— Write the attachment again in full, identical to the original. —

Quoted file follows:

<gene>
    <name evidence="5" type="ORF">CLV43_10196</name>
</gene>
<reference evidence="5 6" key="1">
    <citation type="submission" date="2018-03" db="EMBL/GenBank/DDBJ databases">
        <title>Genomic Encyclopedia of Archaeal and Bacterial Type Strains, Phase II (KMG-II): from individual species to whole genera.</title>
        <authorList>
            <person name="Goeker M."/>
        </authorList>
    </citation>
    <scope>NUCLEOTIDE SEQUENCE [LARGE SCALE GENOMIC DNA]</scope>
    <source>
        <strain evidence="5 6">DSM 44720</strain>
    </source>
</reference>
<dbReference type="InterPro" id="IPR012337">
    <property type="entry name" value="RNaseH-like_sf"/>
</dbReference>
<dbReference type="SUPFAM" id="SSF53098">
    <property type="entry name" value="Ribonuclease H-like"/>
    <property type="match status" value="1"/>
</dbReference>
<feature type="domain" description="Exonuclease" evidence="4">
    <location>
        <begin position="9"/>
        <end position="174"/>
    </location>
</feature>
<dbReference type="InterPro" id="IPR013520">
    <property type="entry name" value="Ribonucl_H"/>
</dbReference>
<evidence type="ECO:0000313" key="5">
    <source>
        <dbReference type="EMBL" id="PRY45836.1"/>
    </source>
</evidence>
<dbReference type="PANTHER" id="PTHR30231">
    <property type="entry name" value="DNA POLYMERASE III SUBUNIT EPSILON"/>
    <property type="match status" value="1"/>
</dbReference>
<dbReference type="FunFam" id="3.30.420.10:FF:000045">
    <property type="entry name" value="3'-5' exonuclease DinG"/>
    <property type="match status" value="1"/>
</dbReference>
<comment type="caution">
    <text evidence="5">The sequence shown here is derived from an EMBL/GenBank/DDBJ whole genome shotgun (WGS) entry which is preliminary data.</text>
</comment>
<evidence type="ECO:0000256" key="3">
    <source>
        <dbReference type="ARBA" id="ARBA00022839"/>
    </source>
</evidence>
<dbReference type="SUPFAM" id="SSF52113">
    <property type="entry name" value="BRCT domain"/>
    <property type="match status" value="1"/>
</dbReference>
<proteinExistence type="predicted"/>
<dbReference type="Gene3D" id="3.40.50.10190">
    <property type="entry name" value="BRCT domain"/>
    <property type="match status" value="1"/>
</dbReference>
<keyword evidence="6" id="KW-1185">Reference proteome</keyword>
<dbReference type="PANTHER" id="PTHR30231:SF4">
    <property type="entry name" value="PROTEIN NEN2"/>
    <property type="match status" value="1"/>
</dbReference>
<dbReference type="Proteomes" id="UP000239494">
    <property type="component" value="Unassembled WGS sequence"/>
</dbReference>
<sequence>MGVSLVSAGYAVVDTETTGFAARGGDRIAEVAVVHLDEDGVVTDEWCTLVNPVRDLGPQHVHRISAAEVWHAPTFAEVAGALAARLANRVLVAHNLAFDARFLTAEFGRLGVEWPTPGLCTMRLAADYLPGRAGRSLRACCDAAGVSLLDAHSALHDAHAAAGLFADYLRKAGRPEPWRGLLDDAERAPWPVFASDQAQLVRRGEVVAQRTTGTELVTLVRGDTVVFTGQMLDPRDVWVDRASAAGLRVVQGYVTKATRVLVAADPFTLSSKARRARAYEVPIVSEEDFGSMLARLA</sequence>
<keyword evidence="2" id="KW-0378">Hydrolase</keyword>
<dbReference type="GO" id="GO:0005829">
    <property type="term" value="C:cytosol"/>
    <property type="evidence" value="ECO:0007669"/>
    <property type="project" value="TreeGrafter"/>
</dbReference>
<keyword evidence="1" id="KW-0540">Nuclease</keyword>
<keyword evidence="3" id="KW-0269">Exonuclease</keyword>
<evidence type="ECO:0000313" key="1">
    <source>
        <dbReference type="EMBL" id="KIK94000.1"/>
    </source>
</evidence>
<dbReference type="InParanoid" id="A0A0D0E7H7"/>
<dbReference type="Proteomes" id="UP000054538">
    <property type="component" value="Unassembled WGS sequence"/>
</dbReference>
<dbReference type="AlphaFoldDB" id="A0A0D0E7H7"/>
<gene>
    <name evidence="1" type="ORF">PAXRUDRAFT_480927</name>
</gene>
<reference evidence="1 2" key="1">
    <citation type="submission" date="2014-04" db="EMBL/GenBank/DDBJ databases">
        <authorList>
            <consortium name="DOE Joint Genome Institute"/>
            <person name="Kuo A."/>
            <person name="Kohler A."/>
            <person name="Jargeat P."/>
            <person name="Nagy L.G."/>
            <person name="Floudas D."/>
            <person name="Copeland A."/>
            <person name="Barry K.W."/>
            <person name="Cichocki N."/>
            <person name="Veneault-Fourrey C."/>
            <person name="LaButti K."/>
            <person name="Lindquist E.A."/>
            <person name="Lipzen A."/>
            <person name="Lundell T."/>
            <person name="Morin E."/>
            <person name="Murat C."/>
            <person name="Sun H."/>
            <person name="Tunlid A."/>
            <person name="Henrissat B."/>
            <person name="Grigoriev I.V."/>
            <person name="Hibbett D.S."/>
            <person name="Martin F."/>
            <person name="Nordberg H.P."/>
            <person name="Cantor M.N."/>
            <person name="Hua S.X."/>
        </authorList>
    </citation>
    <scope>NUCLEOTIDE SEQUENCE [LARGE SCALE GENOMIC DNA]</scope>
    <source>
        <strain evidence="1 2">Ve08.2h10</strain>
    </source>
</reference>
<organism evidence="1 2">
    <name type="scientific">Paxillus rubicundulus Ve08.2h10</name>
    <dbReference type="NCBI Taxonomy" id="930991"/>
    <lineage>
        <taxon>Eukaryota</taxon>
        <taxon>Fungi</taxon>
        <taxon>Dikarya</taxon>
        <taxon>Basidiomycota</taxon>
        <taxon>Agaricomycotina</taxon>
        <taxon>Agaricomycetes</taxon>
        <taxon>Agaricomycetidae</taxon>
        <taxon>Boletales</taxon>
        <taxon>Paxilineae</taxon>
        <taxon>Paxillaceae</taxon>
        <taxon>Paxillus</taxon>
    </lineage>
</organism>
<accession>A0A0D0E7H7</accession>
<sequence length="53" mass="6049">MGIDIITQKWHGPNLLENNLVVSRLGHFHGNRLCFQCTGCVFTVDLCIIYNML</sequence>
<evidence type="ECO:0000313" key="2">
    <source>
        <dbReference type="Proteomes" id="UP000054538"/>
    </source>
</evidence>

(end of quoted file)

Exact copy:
<gene>
    <name evidence="5" type="ORF">CLV43_10196</name>
</gene>
<reference evidence="5 6" key="1">
    <citation type="submission" date="2018-03" db="EMBL/GenBank/DDBJ databases">
        <title>Genomic Encyclopedia of Archaeal and Bacterial Type Strains, Phase II (KMG-II): from individual species to whole genera.</title>
        <authorList>
            <person name="Goeker M."/>
        </authorList>
    </citation>
    <scope>NUCLEOTIDE SEQUENCE [LARGE SCALE GENOMIC DNA]</scope>
    <source>
        <strain evidence="5 6">DSM 44720</strain>
    </source>
</reference>
<dbReference type="InterPro" id="IPR012337">
    <property type="entry name" value="RNaseH-like_sf"/>
</dbReference>
<dbReference type="SUPFAM" id="SSF53098">
    <property type="entry name" value="Ribonuclease H-like"/>
    <property type="match status" value="1"/>
</dbReference>
<feature type="domain" description="Exonuclease" evidence="4">
    <location>
        <begin position="9"/>
        <end position="174"/>
    </location>
</feature>
<dbReference type="InterPro" id="IPR013520">
    <property type="entry name" value="Ribonucl_H"/>
</dbReference>
<evidence type="ECO:0000313" key="5">
    <source>
        <dbReference type="EMBL" id="PRY45836.1"/>
    </source>
</evidence>
<dbReference type="PANTHER" id="PTHR30231">
    <property type="entry name" value="DNA POLYMERASE III SUBUNIT EPSILON"/>
    <property type="match status" value="1"/>
</dbReference>
<dbReference type="FunFam" id="3.30.420.10:FF:000045">
    <property type="entry name" value="3'-5' exonuclease DinG"/>
    <property type="match status" value="1"/>
</dbReference>
<comment type="caution">
    <text evidence="5">The sequence shown here is derived from an EMBL/GenBank/DDBJ whole genome shotgun (WGS) entry which is preliminary data.</text>
</comment>
<evidence type="ECO:0000256" key="3">
    <source>
        <dbReference type="ARBA" id="ARBA00022839"/>
    </source>
</evidence>
<dbReference type="SUPFAM" id="SSF52113">
    <property type="entry name" value="BRCT domain"/>
    <property type="match status" value="1"/>
</dbReference>
<proteinExistence type="predicted"/>
<dbReference type="Gene3D" id="3.40.50.10190">
    <property type="entry name" value="BRCT domain"/>
    <property type="match status" value="1"/>
</dbReference>
<keyword evidence="6" id="KW-1185">Reference proteome</keyword>
<dbReference type="PANTHER" id="PTHR30231:SF4">
    <property type="entry name" value="PROTEIN NEN2"/>
    <property type="match status" value="1"/>
</dbReference>
<dbReference type="Proteomes" id="UP000239494">
    <property type="component" value="Unassembled WGS sequence"/>
</dbReference>
<sequence>MGVSLVSAGYAVVDTETTGFAARGGDRIAEVAVVHLDEDGVVTDEWCTLVNPVRDLGPQHVHRISAAEVWHAPTFAEVAGALAARLANRVLVAHNLAFDARFLTAEFGRLGVEWPTPGLCTMRLAADYLPGRAGRSLRACCDAAGVSLLDAHSALHDAHAAAGLFADYLRKAGRPEPWRGLLDDAERAPWPVFASDQAQLVRRGEVVAQRTTGTELVTLVRGDTVVFTGQMLDPRDVWVDRASAAGLRVVQGYVTKATRVLVAADPFTLSSKARRARAYEVPIVSEEDFGSMLARLA</sequence>
<keyword evidence="2" id="KW-0378">Hydrolase</keyword>
<dbReference type="GO" id="GO:0005829">
    <property type="term" value="C:cytosol"/>
    <property type="evidence" value="ECO:0007669"/>
    <property type="project" value="TreeGrafter"/>
</dbReference>
<keyword evidence="1" id="KW-0540">Nuclease</keyword>
<keyword evidence="3" id="KW-0269">Exonuclease</keyword>
<evidence type="ECO:0000313" key="1">
    <source>
        <dbReference type="EMBL" id="KIK94000.1"/>
    </source>
</evidence>
<dbReference type="InParanoid" id="A0A0D0E7H7"/>
<dbReference type="Proteomes" id="UP000054538">
    <property type="component" value="Unassembled WGS sequence"/>
</dbReference>
<dbReference type="AlphaFoldDB" id="A0A0D0E7H7"/>
<gene>
    <name evidence="1" type="ORF">PAXRUDRAFT_480927</name>
</gene>
<reference evidence="1 2" key="1">
    <citation type="submission" date="2014-04" db="EMBL/GenBank/DDBJ databases">
        <authorList>
            <consortium name="DOE Joint Genome Institute"/>
            <person name="Kuo A."/>
            <person name="Kohler A."/>
            <person name="Jargeat P."/>
            <person name="Nagy L.G."/>
            <person name="Floudas D."/>
            <person name="Copeland A."/>
            <person name="Barry K.W."/>
            <person name="Cichocki N."/>
            <person name="Veneault-Fourrey C."/>
            <person name="LaButti K."/>
            <person name="Lindquist E.A."/>
            <person name="Lipzen A."/>
            <person name="Lundell T."/>
            <person name="Morin E."/>
            <person name="Murat C."/>
            <person name="Sun H."/>
            <person name="Tunlid A."/>
            <person name="Henrissat B."/>
            <person name="Grigoriev I.V."/>
            <person name="Hibbett D.S."/>
            <person name="Martin F."/>
            <person name="Nordberg H.P."/>
            <person name="Cantor M.N."/>
            <person name="Hua S.X."/>
        </authorList>
    </citation>
    <scope>NUCLEOTIDE SEQUENCE [LARGE SCALE GENOMIC DNA]</scope>
    <source>
        <strain evidence="1 2">Ve08.2h10</strain>
    </source>
</reference>
<organism evidence="1 2">
    <name type="scientific">Paxillus rubicundulus Ve08.2h10</name>
    <dbReference type="NCBI Taxonomy" id="930991"/>
    <lineage>
        <taxon>Eukaryota</taxon>
        <taxon>Fungi</taxon>
        <taxon>Dikarya</taxon>
        <taxon>Basidiomycota</taxon>
        <taxon>Agaricomycotina</taxon>
        <taxon>Agaricomycetes</taxon>
        <taxon>Agaricomycetidae</taxon>
        <taxon>Boletales</taxon>
        <taxon>Paxilineae</taxon>
        <taxon>Paxillaceae</taxon>
        <taxon>Paxillus</taxon>
    </lineage>
</organism>
<accession>A0A0D0E7H7</accession>
<sequence length="53" mass="6049">MGIDIITQKWHGPNLLENNLVVSRLGHFHGNRLCFQCTGCVFTVDLCIIYNML</sequence>
<evidence type="ECO:0000313" key="2">
    <source>
        <dbReference type="Proteomes" id="UP000054538"/>
    </source>
</evidence>